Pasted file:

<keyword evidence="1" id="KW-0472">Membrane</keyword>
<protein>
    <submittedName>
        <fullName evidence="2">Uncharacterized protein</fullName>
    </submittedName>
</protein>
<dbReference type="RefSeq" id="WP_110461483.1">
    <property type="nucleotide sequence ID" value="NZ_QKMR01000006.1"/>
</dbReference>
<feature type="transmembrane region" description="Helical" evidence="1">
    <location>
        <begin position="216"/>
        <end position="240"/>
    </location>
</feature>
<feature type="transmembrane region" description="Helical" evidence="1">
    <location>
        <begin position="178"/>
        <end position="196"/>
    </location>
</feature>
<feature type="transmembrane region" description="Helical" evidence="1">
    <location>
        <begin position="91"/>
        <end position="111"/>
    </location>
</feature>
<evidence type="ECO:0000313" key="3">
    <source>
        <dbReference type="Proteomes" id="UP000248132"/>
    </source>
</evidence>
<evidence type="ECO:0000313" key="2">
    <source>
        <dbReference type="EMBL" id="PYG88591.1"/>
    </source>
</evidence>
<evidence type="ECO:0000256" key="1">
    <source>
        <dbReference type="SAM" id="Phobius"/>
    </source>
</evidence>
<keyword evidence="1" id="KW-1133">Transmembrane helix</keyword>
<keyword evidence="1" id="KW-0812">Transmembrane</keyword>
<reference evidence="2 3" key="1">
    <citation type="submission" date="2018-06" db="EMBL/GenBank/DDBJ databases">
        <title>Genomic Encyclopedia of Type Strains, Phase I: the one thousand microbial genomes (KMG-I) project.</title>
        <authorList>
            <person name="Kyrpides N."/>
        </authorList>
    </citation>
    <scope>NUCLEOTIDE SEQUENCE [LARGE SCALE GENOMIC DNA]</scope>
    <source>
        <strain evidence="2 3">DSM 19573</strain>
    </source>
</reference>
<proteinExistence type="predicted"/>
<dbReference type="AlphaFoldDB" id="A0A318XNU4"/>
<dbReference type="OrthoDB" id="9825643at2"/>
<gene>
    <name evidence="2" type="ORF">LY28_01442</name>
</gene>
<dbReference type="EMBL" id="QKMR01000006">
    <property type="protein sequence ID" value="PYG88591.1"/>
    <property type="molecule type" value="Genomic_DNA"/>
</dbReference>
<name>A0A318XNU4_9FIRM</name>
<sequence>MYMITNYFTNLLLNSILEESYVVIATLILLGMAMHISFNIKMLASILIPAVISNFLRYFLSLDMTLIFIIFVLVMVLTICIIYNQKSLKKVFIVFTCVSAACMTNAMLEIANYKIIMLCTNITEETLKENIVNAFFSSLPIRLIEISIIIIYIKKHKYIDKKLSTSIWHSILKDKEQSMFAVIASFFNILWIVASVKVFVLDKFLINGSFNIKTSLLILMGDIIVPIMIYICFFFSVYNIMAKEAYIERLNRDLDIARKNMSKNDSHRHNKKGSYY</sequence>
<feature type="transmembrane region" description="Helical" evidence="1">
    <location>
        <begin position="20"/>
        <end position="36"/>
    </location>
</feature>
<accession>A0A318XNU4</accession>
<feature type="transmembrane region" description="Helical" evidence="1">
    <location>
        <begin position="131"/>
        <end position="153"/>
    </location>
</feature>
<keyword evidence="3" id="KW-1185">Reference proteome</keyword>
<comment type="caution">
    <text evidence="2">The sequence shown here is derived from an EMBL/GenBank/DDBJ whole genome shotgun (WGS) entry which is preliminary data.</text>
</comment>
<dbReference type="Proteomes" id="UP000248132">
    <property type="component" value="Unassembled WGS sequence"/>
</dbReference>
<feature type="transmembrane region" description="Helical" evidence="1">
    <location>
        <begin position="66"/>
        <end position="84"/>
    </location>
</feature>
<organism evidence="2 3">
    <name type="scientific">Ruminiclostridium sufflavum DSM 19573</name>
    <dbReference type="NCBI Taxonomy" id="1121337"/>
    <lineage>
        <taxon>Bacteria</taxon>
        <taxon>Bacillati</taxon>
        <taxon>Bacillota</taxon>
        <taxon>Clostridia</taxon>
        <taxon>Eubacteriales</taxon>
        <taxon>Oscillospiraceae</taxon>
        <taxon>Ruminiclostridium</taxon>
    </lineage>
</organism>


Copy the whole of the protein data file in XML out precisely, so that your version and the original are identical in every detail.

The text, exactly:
<keyword evidence="1" id="KW-0472">Membrane</keyword>
<protein>
    <submittedName>
        <fullName evidence="2">Uncharacterized protein</fullName>
    </submittedName>
</protein>
<dbReference type="RefSeq" id="WP_110461483.1">
    <property type="nucleotide sequence ID" value="NZ_QKMR01000006.1"/>
</dbReference>
<feature type="transmembrane region" description="Helical" evidence="1">
    <location>
        <begin position="216"/>
        <end position="240"/>
    </location>
</feature>
<feature type="transmembrane region" description="Helical" evidence="1">
    <location>
        <begin position="178"/>
        <end position="196"/>
    </location>
</feature>
<feature type="transmembrane region" description="Helical" evidence="1">
    <location>
        <begin position="91"/>
        <end position="111"/>
    </location>
</feature>
<evidence type="ECO:0000313" key="3">
    <source>
        <dbReference type="Proteomes" id="UP000248132"/>
    </source>
</evidence>
<evidence type="ECO:0000313" key="2">
    <source>
        <dbReference type="EMBL" id="PYG88591.1"/>
    </source>
</evidence>
<evidence type="ECO:0000256" key="1">
    <source>
        <dbReference type="SAM" id="Phobius"/>
    </source>
</evidence>
<keyword evidence="1" id="KW-1133">Transmembrane helix</keyword>
<keyword evidence="1" id="KW-0812">Transmembrane</keyword>
<reference evidence="2 3" key="1">
    <citation type="submission" date="2018-06" db="EMBL/GenBank/DDBJ databases">
        <title>Genomic Encyclopedia of Type Strains, Phase I: the one thousand microbial genomes (KMG-I) project.</title>
        <authorList>
            <person name="Kyrpides N."/>
        </authorList>
    </citation>
    <scope>NUCLEOTIDE SEQUENCE [LARGE SCALE GENOMIC DNA]</scope>
    <source>
        <strain evidence="2 3">DSM 19573</strain>
    </source>
</reference>
<proteinExistence type="predicted"/>
<dbReference type="AlphaFoldDB" id="A0A318XNU4"/>
<dbReference type="OrthoDB" id="9825643at2"/>
<gene>
    <name evidence="2" type="ORF">LY28_01442</name>
</gene>
<dbReference type="EMBL" id="QKMR01000006">
    <property type="protein sequence ID" value="PYG88591.1"/>
    <property type="molecule type" value="Genomic_DNA"/>
</dbReference>
<name>A0A318XNU4_9FIRM</name>
<sequence>MYMITNYFTNLLLNSILEESYVVIATLILLGMAMHISFNIKMLASILIPAVISNFLRYFLSLDMTLIFIIFVLVMVLTICIIYNQKSLKKVFIVFTCVSAACMTNAMLEIANYKIIMLCTNITEETLKENIVNAFFSSLPIRLIEISIIIIYIKKHKYIDKKLSTSIWHSILKDKEQSMFAVIASFFNILWIVASVKVFVLDKFLINGSFNIKTSLLILMGDIIVPIMIYICFFFSVYNIMAKEAYIERLNRDLDIARKNMSKNDSHRHNKKGSYY</sequence>
<feature type="transmembrane region" description="Helical" evidence="1">
    <location>
        <begin position="20"/>
        <end position="36"/>
    </location>
</feature>
<accession>A0A318XNU4</accession>
<feature type="transmembrane region" description="Helical" evidence="1">
    <location>
        <begin position="131"/>
        <end position="153"/>
    </location>
</feature>
<keyword evidence="3" id="KW-1185">Reference proteome</keyword>
<comment type="caution">
    <text evidence="2">The sequence shown here is derived from an EMBL/GenBank/DDBJ whole genome shotgun (WGS) entry which is preliminary data.</text>
</comment>
<dbReference type="Proteomes" id="UP000248132">
    <property type="component" value="Unassembled WGS sequence"/>
</dbReference>
<feature type="transmembrane region" description="Helical" evidence="1">
    <location>
        <begin position="66"/>
        <end position="84"/>
    </location>
</feature>
<organism evidence="2 3">
    <name type="scientific">Ruminiclostridium sufflavum DSM 19573</name>
    <dbReference type="NCBI Taxonomy" id="1121337"/>
    <lineage>
        <taxon>Bacteria</taxon>
        <taxon>Bacillati</taxon>
        <taxon>Bacillota</taxon>
        <taxon>Clostridia</taxon>
        <taxon>Eubacteriales</taxon>
        <taxon>Oscillospiraceae</taxon>
        <taxon>Ruminiclostridium</taxon>
    </lineage>
</organism>